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Israel ignores failure of Gaza blockade policy

Israeli leadership refuses to recognize the reality and admit that its Gaza blockade policy failed in toppling Hamas rule.

Several hours after the cease-fire between Israel, Hamas and Islamic Jihad went into effect May 30, and quiet returned to Israel’s south, the security Cabinet convened in Tel Aviv. The ministers discussed the lessons to be learned from the last confrontation a day previously with a shower of mortar bombs fired from the Gaza Strip. But it seems that they focused on the wrong aspects of the conflict: They mainly discussed security and military-related issues when the important, burning problem related to Gaza is the political-diplomatic one.

Throughout the 24 hours in which dozens of mortar bombs and rockets were fired at Israel’s southern localities, and Israel’s air force bombed targets in Gaza in response, government ministers brought up dozens of suggestions regarding how to solve the security problem called “Hamas in Gaza.” Cabinet member and Energy Minister Yuval Steinitz said in an interview with Ynet, “It is likely we won’t have a choice but to strike Gaza and conquer it and put an end to this terrorist regime once and for all.” Education Minister Naftali Bennett, another Cabinet member, said during a tour of the Gaza-envelope region in Israel, “Escalation on the Gazan side was not coincidental. The mind is Iranian, while the hands belong to Hamas.” Cabinet member and Justice Minister Ayelet Shaked said, “All the options are on the table, including conquering the Gaza Strip.” Knesset member Bezalel Smotrich from their faction suggested “to conquer Gaza, disarm Hamas from its weapons and establish an Israeli settlement in Gaza.”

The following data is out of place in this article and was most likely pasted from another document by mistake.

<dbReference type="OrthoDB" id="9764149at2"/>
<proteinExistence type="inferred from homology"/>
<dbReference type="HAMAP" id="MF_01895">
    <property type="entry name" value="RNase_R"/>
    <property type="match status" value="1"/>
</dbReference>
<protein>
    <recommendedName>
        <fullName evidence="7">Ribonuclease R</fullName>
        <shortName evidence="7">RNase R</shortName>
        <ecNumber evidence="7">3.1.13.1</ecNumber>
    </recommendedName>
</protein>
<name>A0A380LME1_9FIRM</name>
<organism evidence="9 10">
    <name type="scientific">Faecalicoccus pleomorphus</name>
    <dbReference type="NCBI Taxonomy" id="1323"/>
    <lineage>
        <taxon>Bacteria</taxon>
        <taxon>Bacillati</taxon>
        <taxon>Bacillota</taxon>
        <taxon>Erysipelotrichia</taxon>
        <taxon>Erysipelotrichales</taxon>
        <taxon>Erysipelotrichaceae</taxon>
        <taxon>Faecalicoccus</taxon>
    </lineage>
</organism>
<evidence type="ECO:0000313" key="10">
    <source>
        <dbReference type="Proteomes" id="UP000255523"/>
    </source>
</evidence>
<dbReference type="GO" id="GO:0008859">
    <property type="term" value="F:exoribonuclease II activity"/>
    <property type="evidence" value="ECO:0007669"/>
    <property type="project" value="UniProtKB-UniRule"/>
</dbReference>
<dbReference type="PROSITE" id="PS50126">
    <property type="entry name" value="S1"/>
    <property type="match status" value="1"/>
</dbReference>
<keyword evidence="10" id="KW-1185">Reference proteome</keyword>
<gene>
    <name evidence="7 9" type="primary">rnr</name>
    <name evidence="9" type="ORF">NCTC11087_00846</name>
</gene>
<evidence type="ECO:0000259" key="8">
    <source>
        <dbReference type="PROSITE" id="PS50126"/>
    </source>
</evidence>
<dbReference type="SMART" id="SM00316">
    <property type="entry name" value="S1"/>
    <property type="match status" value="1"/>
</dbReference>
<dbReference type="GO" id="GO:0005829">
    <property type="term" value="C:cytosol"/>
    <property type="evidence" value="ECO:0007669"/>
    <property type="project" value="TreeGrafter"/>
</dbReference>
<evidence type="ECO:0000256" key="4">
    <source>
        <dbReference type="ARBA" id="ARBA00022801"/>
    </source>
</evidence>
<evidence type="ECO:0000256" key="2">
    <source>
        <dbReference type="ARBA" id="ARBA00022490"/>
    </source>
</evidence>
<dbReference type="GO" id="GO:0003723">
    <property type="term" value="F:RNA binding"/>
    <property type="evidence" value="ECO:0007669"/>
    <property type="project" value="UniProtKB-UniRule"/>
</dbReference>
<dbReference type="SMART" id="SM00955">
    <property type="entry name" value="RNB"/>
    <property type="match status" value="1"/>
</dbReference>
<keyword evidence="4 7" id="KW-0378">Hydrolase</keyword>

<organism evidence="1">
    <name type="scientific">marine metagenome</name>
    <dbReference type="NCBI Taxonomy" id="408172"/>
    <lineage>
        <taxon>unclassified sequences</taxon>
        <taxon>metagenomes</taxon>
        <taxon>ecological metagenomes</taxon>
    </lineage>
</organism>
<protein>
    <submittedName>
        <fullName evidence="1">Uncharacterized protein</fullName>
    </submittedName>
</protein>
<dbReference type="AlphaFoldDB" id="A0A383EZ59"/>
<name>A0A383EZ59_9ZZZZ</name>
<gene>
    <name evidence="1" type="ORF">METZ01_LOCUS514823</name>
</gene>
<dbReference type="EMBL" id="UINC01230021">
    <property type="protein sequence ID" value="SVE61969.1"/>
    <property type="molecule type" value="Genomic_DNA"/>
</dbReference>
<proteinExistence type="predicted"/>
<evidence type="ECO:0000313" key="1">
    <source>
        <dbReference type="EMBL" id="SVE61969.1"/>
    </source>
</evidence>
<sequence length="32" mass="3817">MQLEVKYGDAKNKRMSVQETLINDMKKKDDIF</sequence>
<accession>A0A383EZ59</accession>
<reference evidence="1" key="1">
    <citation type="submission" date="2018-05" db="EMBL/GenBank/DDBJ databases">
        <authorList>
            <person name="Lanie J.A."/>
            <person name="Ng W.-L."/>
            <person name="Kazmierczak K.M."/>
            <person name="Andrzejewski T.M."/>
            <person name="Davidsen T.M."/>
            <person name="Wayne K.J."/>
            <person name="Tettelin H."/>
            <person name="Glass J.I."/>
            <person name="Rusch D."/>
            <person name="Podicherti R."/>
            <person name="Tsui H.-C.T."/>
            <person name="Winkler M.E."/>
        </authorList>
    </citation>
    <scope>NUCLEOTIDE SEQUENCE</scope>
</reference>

Almost all of the speakers that day ignored one simple fact: Gaza is a security threat to the residents of southern Israel because of the impact of the closure that has continued for more than a decade over Gaza's 2 million residents. As long as the closure continues, Gaza will not quiet down and rounds of fighting between the Israel Defense Forces and Hamas and the other Palestinian organizations will only become more frequent. There are those in the Israeli security apparatus who say this, as opposed to the members of the diplomatic-political ranks. But the politicians prefer “once and for all” aggressive solutions without taking into account the ramifications of conquering the Gaza Strip, and the price that it would involve.

Chief of Staff Lt. Gen. Gadi Eizenkot spoke clearly and incisively at a meeting of the government in February, saying, “We must make a real effort to avoid a humanitarian collapse in the Gaza Strip.” He warned that if the situation would continue without change, we should expect a military conflict in the south in a year’s time. Eizenkot’s words were right on target for what happened over the past few weeks, and last week specifically on the Gaza border. But then, and even today, Cabinet members including Prime Minister Benjamin Netanyahu and Defense Minister Avigdor Liberman ignore his warnings.

Another person whose good advice has long been ignored is Transportation Minister Yisrael Katz, who conceived the idea of building an artificial port opposite the Gaza coastline to provide for the needs of the Gazans. But Israel prefers to keep its eyes shut and believes that the Gaza skirmishes are an Iranian weapon that can be turned on and off at will. A similar simplistic explanation was also given for the fence demonstrations in recent weeks. Israel argues that the demonstrators marched to the fence because Hamas told them to do so, so as to serve as Hamas’ human shields and help Hamas wiggle out of its political-diplomatic crisis.